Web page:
This is a transcript I made from the video on the noted web site. Any errors of transcription are mine.
According to new experimental research, if you want to be disease free, you have to ask yourself one question: Got milk?
[Howard Cohen] "I never had any symptoms, I never had any overt complaints."
Howard Cohen could be the country's greatest advocate for alternative medicine. Diagnosed with prostate cancer eight years ago, he swears drinking mothers' milk saved his life.
[Howard] "None of the ultrasounds or the magnetic resonance spectroscopic imaging have found signs of cancer."
The idea came from Swedish research on lab rats. Cohen originally experimented with milk from a former coworker. A couple of months later, he was cancer free. Now, what started out as two ounces a day is down to two bottles a week.
[Howard] "It doesn't taste like cow milk because of the oleic acid. It often can have an oily undertaste. When I've travelled I've taken it along and drank it straight. Usually I mix it with fruit, tofu, ..."
[Margaret Shortridge, medical reporter] But is it so far fetched? The American Academy of Pediatrics says that human milk is the preferred way to feed all new borns. Studies have shown that breast fed babies are less likely to contract a number of diseases, including heart disease and cancer, by age 15.
[Gerald Chodak, MD] "One person means zero in terms of whether this is working or not."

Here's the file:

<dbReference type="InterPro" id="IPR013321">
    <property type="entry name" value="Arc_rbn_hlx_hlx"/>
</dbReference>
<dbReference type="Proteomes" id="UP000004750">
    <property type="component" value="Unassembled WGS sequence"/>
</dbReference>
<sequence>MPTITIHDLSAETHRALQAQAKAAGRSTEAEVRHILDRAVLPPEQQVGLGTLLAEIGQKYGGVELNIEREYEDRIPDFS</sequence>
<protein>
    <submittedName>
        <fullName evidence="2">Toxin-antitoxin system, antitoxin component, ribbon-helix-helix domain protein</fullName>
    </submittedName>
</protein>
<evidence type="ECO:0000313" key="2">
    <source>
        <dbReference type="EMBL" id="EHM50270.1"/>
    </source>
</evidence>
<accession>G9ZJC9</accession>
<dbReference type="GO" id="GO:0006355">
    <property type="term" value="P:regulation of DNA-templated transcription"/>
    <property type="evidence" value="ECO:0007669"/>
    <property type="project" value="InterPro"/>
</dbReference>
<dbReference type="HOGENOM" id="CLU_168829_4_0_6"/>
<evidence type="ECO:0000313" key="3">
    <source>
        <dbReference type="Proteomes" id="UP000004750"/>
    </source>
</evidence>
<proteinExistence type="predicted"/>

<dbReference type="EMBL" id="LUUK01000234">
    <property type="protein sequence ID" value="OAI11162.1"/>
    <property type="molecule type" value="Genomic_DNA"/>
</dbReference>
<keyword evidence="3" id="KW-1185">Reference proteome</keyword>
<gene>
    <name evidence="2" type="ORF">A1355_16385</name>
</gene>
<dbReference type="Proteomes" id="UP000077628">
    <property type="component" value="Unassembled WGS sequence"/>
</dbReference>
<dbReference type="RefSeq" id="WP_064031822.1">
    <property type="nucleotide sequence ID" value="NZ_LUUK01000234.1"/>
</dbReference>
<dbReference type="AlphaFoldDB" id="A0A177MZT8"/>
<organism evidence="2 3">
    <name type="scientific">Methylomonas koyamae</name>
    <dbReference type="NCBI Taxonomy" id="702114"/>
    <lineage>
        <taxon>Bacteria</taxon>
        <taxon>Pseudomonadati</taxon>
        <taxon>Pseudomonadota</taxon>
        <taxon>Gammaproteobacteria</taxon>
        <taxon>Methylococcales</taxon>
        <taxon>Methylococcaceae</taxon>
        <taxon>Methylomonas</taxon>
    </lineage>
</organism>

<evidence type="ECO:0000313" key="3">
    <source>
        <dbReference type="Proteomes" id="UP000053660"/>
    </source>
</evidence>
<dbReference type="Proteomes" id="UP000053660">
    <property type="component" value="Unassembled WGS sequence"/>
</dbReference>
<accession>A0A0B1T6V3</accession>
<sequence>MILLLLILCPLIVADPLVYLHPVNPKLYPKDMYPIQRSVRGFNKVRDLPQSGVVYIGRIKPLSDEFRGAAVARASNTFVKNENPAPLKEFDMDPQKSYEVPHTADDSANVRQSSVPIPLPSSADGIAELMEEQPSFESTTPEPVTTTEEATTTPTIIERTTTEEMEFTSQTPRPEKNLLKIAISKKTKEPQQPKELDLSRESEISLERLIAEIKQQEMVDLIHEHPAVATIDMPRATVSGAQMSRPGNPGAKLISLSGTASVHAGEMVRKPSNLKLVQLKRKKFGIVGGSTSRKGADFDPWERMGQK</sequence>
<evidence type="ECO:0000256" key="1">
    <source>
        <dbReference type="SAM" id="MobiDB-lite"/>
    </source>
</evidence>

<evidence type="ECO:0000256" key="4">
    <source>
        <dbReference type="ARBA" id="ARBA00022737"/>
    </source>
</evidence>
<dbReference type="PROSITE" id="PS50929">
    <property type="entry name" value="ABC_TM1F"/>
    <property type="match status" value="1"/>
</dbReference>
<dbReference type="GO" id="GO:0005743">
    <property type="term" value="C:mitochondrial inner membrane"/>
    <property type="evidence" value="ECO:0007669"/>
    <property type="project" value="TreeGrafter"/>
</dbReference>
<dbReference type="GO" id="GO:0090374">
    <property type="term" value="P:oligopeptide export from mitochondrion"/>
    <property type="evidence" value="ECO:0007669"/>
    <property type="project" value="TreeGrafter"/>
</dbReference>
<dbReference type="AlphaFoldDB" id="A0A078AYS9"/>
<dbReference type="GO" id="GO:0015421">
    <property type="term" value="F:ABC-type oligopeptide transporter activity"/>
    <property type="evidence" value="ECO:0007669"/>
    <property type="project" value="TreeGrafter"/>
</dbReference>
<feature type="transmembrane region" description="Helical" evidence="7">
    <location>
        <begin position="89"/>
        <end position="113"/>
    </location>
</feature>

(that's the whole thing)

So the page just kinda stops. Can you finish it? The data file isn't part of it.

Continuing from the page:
Urologist Doctor Gerald Chodak has a warning for his patients: Don't believe everything you hear. He says there are too many variables to prove if Cohen's milk theory is a glass half full or half empty.
[Dr Chodak] "The fact that his cancer didn't get worse and he was taking breast milk says nothing about whether the breast milk was working or he just had a cancer that wasn't life threatening."
He also worries about the side effects, especially since most people don't know how much to drink or how to make sure that it is safe to drink.
[Dr Chodak] "It needs to be studied in a proper scientific manner. Without that, it's like hocus-pocus."
[Pauline Sakamoto] "I think its something we really need to look at."
As Executive Director of Mothers' Milk Bank in San Jose, Pauline Sakamoto, has seen plenty of hocus-posus. Today, she has 60 clients, incluing Howard Cohen, who buy breast milk for medical reasons. The going rate -- ten dollars a bottle, but you must have a prescription.
[Pauline] "A lot of individuals now who are advocating breast feeding and breast milk and will tell you that there are live issues in the milk that cow's milk does not necessarily have."
[Don Suttenbach] "This is intriguing. We could all learn from this."
Before Don Suttenbach [sp?] was cured of cancer, he would never have considered drinking breast milk, but now he knows, when you're facing death, you'll do anything to stay alive.
[Don] "If you're of the mindset to live with the cancer -- and there are many, many people living with the cancer -- and be vigilant and monitor what goes inside their body."
Which is exactly what Howard Cohen feels. The way he sees it, breast milk beats the alternative.
[Howard] "There's nothing lethal about it. It's not like chemotherapy, it's not like radiation, it's not like surgery."
He likes to think that he's living proof that milk really does a body good.
[Howard] "What I can do is present my, quote, anecdotal, experience and say, hey, there's something here, we need to look at this for the benefit of millions and millions of people."
Howard J. Cohen (firstname.lastname@example.org)